Tuesday, July 19, 2011


Dear Conservative,

As long as union bosses enjoy the special legal privilege to seize dues from workers as a condition of employment, shouldn't workers at least know where the money is going?

Not if you ask Big Labor and the Obama Administration.

One of the very first actions taken by Hilda Solis as President Barack Obama's Secretary of Labor was to STOP critical reforms that would strengthen union-boss financial disclosure requirements.

With free legal aid from National Right to Work Foundation staff attorneys, one union member is fighting back, filing a federal lawsuit against Secretary Solis for moving to keep workers in the dark about how union bosses spend their forced-dues money.

Maryland government employee and United Food and Commercial Workers union member Chris Mosquera explained why he filed the lawsuit in today's Washington Examiner:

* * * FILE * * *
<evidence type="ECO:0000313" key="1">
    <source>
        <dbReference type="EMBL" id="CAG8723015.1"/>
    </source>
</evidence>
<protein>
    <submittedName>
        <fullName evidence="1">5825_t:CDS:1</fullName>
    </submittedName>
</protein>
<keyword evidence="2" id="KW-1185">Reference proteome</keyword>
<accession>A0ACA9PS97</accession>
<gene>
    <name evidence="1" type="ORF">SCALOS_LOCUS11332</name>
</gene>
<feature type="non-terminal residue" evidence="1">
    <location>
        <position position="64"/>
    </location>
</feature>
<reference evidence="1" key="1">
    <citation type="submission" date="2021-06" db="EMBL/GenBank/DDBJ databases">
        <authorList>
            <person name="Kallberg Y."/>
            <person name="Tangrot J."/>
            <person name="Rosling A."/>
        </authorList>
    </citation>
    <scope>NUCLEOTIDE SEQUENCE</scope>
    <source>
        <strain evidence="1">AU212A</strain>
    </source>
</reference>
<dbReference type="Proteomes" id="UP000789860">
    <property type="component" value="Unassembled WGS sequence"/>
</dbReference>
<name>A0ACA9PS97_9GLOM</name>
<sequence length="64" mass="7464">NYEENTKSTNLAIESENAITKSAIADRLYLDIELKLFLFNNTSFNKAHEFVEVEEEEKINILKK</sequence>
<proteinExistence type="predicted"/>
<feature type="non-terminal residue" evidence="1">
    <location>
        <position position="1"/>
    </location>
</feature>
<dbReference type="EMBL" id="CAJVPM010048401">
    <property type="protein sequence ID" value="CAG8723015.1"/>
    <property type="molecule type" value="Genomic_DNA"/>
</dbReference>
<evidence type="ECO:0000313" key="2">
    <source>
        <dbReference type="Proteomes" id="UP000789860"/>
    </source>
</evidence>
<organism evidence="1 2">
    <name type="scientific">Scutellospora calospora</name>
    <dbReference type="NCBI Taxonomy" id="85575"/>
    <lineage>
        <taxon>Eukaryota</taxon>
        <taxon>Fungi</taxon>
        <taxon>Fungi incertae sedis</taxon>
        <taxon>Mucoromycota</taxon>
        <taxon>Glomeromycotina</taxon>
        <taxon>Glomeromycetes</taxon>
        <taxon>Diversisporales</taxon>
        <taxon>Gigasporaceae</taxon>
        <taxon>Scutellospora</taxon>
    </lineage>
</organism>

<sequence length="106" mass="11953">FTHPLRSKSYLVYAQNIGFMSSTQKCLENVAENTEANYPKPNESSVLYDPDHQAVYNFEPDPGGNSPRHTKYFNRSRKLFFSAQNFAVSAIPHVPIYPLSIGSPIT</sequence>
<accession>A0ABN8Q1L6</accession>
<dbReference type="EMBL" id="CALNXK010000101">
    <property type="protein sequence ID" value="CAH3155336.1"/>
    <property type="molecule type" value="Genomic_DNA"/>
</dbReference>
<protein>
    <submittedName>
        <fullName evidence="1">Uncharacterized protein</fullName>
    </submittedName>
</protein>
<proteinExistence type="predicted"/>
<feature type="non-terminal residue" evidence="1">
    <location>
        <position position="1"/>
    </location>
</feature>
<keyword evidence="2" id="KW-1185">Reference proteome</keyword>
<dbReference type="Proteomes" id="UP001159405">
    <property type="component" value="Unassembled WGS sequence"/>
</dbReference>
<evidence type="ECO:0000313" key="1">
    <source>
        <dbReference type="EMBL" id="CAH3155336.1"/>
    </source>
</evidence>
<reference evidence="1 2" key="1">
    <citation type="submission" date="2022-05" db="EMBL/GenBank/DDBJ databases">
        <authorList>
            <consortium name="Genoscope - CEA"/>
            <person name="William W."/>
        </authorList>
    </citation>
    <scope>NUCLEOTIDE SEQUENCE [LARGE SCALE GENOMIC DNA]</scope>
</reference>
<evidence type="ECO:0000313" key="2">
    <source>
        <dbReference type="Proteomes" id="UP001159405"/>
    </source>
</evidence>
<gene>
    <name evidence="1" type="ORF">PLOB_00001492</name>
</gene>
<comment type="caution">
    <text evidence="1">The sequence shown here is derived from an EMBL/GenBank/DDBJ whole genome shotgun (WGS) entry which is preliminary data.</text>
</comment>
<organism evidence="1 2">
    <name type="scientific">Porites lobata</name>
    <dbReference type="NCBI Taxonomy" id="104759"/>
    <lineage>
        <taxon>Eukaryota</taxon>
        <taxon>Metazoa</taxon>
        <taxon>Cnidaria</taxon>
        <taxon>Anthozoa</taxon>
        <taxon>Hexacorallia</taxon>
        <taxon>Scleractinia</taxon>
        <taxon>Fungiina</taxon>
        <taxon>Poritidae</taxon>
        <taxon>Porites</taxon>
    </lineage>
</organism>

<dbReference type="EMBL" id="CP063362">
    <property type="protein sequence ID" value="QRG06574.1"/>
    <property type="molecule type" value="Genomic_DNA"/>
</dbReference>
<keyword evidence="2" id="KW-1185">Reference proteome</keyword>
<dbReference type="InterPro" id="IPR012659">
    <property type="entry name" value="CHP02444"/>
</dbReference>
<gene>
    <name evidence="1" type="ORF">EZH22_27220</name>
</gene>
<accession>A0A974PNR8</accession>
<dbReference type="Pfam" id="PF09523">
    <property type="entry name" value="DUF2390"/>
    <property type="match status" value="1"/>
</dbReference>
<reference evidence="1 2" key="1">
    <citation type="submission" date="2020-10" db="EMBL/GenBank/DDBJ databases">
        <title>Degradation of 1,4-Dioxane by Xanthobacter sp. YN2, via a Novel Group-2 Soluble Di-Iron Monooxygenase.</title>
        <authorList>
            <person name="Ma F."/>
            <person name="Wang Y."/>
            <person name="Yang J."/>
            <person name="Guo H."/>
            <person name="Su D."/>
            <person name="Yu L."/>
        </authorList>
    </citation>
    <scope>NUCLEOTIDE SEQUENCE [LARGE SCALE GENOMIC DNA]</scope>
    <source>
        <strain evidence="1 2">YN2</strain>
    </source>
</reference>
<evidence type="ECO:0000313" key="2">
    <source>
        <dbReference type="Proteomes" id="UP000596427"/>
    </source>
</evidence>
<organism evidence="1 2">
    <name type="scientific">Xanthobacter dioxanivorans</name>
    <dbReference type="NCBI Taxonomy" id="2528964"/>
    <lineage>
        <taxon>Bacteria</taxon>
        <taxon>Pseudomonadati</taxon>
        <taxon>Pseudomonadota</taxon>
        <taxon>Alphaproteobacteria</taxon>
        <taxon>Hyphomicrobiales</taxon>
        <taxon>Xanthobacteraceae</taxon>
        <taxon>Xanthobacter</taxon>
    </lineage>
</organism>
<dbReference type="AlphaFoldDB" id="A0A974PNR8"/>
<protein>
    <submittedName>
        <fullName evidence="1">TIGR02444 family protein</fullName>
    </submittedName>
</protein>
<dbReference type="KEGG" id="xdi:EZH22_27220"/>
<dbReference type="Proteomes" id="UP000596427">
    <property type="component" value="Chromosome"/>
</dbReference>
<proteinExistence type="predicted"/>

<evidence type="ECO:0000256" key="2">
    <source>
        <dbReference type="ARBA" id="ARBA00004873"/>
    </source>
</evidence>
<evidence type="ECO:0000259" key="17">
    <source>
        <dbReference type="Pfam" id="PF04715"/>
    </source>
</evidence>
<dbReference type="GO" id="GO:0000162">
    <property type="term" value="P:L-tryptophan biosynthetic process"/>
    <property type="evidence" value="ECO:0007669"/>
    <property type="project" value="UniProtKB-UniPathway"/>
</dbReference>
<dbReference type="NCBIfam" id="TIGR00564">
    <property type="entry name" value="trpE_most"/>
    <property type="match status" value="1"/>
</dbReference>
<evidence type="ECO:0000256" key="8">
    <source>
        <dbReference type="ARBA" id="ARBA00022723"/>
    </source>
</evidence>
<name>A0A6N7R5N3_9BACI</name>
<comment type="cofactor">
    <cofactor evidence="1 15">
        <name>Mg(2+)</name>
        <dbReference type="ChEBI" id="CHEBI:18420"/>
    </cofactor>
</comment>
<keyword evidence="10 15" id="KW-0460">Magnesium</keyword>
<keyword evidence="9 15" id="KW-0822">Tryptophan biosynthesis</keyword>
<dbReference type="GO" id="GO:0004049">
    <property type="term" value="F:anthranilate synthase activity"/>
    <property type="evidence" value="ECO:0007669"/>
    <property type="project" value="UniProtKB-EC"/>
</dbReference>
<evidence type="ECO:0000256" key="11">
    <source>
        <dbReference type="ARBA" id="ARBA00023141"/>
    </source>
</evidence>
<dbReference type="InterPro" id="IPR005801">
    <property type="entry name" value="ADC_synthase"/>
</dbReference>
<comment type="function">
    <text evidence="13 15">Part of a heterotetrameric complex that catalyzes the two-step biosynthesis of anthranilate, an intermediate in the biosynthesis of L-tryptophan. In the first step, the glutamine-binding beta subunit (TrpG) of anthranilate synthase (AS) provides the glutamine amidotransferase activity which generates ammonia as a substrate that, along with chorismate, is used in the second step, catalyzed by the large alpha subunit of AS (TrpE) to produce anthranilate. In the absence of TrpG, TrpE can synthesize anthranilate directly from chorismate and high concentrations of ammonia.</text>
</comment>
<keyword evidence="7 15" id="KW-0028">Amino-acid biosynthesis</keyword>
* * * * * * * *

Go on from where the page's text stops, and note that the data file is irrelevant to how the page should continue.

Disclosure is a simple but effective tool for fighting corruption and encouraging accountability. If union officials know their spending habits are part of the public record, they'll be less interested in expensive getaways and more interested in effectively managing their members' hard-earned dues.
Read the entire column by clicking here.

Of course, the Big Labor bosses will do anything to keep their spending on expensive trips, fancy hotels, fat restaurant tabs, and personal luxuries hidden from rank-and-file workers who are forced to foot the bill.

Time and again, the Obama Administration has put the priorities and interests of union bosses ahead of rank-and-file workers

And each time, thanks to your continued support, we're fighting back on behalf of individual workers.

But while transparency is a laudable goal, it's worth remembering that the root of the problem isn't just a lack of disclosure.  It's forced unionism.

No worker should ever be forced to pay tribute to union bosses just to get or keep a job.


Mark Mix

P.S. The Foundation relies completely on voluntary contributions from its supporters to provide free legal aid.

Please chip in with a tax-deductible contribution of $10 or more today to support the Foundation's programs.

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